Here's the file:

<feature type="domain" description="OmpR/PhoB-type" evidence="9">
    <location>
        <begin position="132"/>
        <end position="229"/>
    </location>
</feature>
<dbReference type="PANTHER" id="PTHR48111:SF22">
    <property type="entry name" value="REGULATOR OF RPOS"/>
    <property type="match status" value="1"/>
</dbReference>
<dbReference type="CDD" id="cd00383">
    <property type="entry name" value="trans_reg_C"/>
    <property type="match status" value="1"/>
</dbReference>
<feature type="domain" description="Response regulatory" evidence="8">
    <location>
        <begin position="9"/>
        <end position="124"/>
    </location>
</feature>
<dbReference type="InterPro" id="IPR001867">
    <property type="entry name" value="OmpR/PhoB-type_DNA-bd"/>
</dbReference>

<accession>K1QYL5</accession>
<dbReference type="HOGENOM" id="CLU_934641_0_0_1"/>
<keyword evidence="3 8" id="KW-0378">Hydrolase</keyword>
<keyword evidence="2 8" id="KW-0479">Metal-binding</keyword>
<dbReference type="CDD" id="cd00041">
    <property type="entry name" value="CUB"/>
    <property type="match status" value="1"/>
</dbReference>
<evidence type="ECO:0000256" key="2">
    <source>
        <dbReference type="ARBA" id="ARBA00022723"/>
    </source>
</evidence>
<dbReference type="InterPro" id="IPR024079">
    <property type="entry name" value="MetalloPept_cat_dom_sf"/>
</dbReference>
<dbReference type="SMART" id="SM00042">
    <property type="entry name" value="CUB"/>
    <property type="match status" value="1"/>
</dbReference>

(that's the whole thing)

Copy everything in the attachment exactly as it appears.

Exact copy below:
<feature type="domain" description="OmpR/PhoB-type" evidence="9">
    <location>
        <begin position="132"/>
        <end position="229"/>
    </location>
</feature>
<dbReference type="PANTHER" id="PTHR48111:SF22">
    <property type="entry name" value="REGULATOR OF RPOS"/>
    <property type="match status" value="1"/>
</dbReference>
<dbReference type="CDD" id="cd00383">
    <property type="entry name" value="trans_reg_C"/>
    <property type="match status" value="1"/>
</dbReference>
<feature type="domain" description="Response regulatory" evidence="8">
    <location>
        <begin position="9"/>
        <end position="124"/>
    </location>
</feature>
<dbReference type="InterPro" id="IPR001867">
    <property type="entry name" value="OmpR/PhoB-type_DNA-bd"/>
</dbReference>

<accession>K1QYL5</accession>
<dbReference type="HOGENOM" id="CLU_934641_0_0_1"/>
<keyword evidence="3 8" id="KW-0378">Hydrolase</keyword>
<keyword evidence="2 8" id="KW-0479">Metal-binding</keyword>
<dbReference type="CDD" id="cd00041">
    <property type="entry name" value="CUB"/>
    <property type="match status" value="1"/>
</dbReference>
<evidence type="ECO:0000256" key="2">
    <source>
        <dbReference type="ARBA" id="ARBA00022723"/>
    </source>
</evidence>
<dbReference type="InterPro" id="IPR024079">
    <property type="entry name" value="MetalloPept_cat_dom_sf"/>
</dbReference>
<dbReference type="SMART" id="SM00042">
    <property type="entry name" value="CUB"/>
    <property type="match status" value="1"/>
</dbReference>